Redevelopment Blues is based on a local council redevelopment proposal. The proposal was initiated by the council contracting a town planner to prepare a redevelopment plan aimed at increasing the local urban density. The publication of the consultant’s report caused the strongest ever reaction to any issue in the council area.

Swan Sunset, an instrumental, was written on the banks of the Swan River in the late afternoon watching the setting sun. The song aims to capture the quiet peacefulness of this gracefully meandering river.

Red Dingo was inspired by the iconic red dingo painted on the grain silos on Stirling Highway, North Fremantle. The red dingo has guarded our western shores for many decades while watching over our ever evolving society.

The Pelicans Know was written at Kalbarri at a time when West Australians were debating the need for daylight saving time. Three previous referenda on daylight saving in WA were held in 1975, 1984 and 1992. In the lead-up to the 2009 referendum there was some discussion on why WA typically voted differently to the\ rest of Australia, if not the rest of the world on this issue. Introduced by the State Government in 2006 for a three year trial period, the 2009 referendum on May 16 rejected daylight saving by 53% to 44%. Similar levels of votes were recorded in each of the three previous referenda. In Kalbarri, the council rangers fed the pelicans when they came ashore every morning at 8:45 am. The feeding time was shown on the sign where the pelicans were fed. Soon after the daylight saving trials started, the rangers had to change the time on the sign to 9:45 am.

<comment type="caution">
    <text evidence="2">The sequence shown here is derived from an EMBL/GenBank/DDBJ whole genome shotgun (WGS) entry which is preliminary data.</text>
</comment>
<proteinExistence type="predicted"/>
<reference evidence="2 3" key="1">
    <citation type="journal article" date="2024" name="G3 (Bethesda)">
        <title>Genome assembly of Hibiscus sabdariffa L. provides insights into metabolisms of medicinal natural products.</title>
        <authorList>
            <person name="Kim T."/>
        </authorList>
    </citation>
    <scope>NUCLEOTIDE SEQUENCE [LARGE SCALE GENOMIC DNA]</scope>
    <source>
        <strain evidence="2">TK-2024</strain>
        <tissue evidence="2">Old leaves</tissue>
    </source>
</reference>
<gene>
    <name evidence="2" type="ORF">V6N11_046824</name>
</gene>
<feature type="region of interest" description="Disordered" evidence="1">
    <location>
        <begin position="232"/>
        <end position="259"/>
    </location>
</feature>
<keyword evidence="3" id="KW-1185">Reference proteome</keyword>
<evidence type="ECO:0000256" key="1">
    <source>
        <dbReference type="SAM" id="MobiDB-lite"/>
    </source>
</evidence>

Vincent was written in Amsterdam after visiting the van Gogh Museum during my stay there in 2007. Like many others I had previously seen his paintings in books. However I found the overall impact of this collection of van Gogh paintings overwhelming and it drew me back to the museum two more times during my stay in Amsterdam. I later realised that while writing the song I was not conscious of, and had absolutely no recollection of, the lyrics or tune of the 1971 Don McLean classic, Starry Starry Night. That song is on the album American Pie, and it was also written as a tribute to Vincent van Gogh. Had I recalled at that time that Don McLean had already written “the” song on van Gogh, snippets of the lyrics or riffs of that tune may have drifted into my mind and made it impossible for me to write “Vincent”. Fortunately that did not occur.

Down Waratah Lane, an instrumental, consists of two tunes, The Shed and Big Ol’ Tree. It was written as a foot-thumping, leg-slapping dance tune. One of the features of country Australia is the large number of small towns spread across all of the Australian States. Going down one of the laneways in the back end of any of those towns, you may well find some bloke’s shed and a big old tree.